With noncrystalline, amorphous alloys, the process is a bit different, but not by much.
"These are all very standard techniques in research labs, so if we had such mysterious metals, you could take it to any university where research is done, and they could tell you what are the elements and something about the crystalline phase within a few hours," Nyman said.
"There are no alloys that are sitting in some warehouse that we cannot figure out what they are. In fact, it's pretty simple, and any reasonably good metallurgical grad student can do it for you," he said.
Nyman said that if metals did fall from some mysterious aircraft, some forensics experiments would quickly answer a lot of questions about that aircraft. [UFO Mysteries: These Sightings Have Never Been Solved]
"How has the hunk of metal changed?" Nyman said. "From my scientist's perspective, that's the kind of question I'd be asking. Maybe, if it has to do with world politics, and we want to know where the metal comes from, maybe there's some analysis that can lead you to where it was mined, or what country uses that particular alloy, that kind of thing."
If the aircraft had come from space, Nyman said, that travel would leave telltale signs in the metal as well, in the form of spacefaring debris and ionization (changes to the electrical charges of the substance's atoms).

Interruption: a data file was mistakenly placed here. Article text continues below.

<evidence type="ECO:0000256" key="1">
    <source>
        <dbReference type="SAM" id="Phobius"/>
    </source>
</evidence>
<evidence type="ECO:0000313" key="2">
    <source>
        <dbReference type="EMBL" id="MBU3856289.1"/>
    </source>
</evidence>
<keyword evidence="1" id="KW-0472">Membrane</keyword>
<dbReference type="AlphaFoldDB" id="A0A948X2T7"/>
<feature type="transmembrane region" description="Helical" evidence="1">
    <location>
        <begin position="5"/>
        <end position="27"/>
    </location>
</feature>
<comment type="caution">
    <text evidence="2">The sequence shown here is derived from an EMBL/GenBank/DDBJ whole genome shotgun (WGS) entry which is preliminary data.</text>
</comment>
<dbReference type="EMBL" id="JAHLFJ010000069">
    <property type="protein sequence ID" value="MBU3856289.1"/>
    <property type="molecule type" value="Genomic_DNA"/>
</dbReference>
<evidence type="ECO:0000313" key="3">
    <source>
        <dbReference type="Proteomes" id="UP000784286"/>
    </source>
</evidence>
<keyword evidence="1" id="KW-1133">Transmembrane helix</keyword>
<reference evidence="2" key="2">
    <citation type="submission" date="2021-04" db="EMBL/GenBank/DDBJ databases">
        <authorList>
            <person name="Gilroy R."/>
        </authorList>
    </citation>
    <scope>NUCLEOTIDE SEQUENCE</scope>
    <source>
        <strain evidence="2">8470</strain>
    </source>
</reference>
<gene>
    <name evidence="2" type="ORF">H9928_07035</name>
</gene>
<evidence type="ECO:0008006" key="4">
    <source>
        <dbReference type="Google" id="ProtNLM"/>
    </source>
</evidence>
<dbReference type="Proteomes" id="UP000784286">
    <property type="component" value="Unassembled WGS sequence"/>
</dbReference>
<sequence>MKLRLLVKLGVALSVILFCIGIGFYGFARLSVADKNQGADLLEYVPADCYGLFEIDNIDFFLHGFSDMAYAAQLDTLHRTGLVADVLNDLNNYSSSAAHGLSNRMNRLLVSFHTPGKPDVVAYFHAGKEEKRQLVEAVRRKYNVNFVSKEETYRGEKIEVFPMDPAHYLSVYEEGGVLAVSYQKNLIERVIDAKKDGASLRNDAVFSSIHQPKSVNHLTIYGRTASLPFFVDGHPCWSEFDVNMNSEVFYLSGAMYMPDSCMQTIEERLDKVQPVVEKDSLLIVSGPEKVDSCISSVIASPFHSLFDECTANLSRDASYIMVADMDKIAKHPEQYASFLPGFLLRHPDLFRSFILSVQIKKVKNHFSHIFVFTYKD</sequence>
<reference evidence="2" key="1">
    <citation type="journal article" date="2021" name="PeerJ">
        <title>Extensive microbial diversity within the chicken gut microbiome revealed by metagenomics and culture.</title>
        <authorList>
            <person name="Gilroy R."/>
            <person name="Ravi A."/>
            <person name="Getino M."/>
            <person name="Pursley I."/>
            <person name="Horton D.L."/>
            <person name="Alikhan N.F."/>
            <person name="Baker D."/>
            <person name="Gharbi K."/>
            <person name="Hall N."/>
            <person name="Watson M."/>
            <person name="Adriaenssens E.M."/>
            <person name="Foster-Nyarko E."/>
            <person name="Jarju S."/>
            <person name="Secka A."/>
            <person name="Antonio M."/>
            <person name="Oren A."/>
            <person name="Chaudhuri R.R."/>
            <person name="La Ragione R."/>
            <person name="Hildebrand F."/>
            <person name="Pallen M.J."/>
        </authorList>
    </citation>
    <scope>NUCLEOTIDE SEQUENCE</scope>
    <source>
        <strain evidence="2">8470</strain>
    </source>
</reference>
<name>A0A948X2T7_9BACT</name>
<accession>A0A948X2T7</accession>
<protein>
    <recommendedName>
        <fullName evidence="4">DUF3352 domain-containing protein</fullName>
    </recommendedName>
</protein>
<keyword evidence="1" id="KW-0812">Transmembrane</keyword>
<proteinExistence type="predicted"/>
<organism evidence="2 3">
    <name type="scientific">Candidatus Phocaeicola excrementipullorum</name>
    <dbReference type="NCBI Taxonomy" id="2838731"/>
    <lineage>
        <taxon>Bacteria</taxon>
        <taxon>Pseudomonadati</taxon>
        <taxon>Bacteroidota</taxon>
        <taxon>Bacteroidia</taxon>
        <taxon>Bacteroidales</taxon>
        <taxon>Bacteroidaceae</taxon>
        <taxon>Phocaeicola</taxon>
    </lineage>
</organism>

Even if a chunk of alloy that hadn't been seen before did fall to Earth from outer space, both Nyman and Sachleben agreed that it wouldn't necessarily have come from an alien craft. In fact, Sachleben said, alloys strike the planet regularly — space-traversing alloys like those found in fairly common nickel-iron meteorites — leaving behind telltale signs. The meteor that wiped out the dinosaurs was even identified by the rare-Earth metals it left behind in certain geological formations in Earth's crust.
It's important to point out that while Blumenthal did go on cable news and say the alloys were unidentifiable mysteries, helping to spur speculation, that's not what his article actually stated. Here's the full quote from Saturday's piece:
"The company [involved in the DOD research] modified buildings in Las Vegas for the storage of metal alloys and other materials that … program contractors said had been recovered from unidentified aerial phenomena. Researchers also studied people who said they had experienced physical effects from encounters with the objects and examined them for any physiological changes. In addition, researchers spoke to military service members who had reported sightings of strange aircraft."
From this statement, there's no actual sign that there's anything unusual about the alloys themselves. All the Times wrote was that the DOD researchers tasked with finding weird UFO stuff collected some metal, interviewed some people who had claimed startling experiences with it, and decided that it was UFO-related.
In an email to Live Science regarding these metal alloys, Blumenthal said, "We printed as much as we were able to verify. Can't go beyond that."
As for whether there's an explanation at least for the metals themselves, Sachleben said: "There's not as many mysteries in science as people like to think. It's not like we know everything — we don't know everything. But most things we know enough about to know what we don't know."
Originally published on Live Science.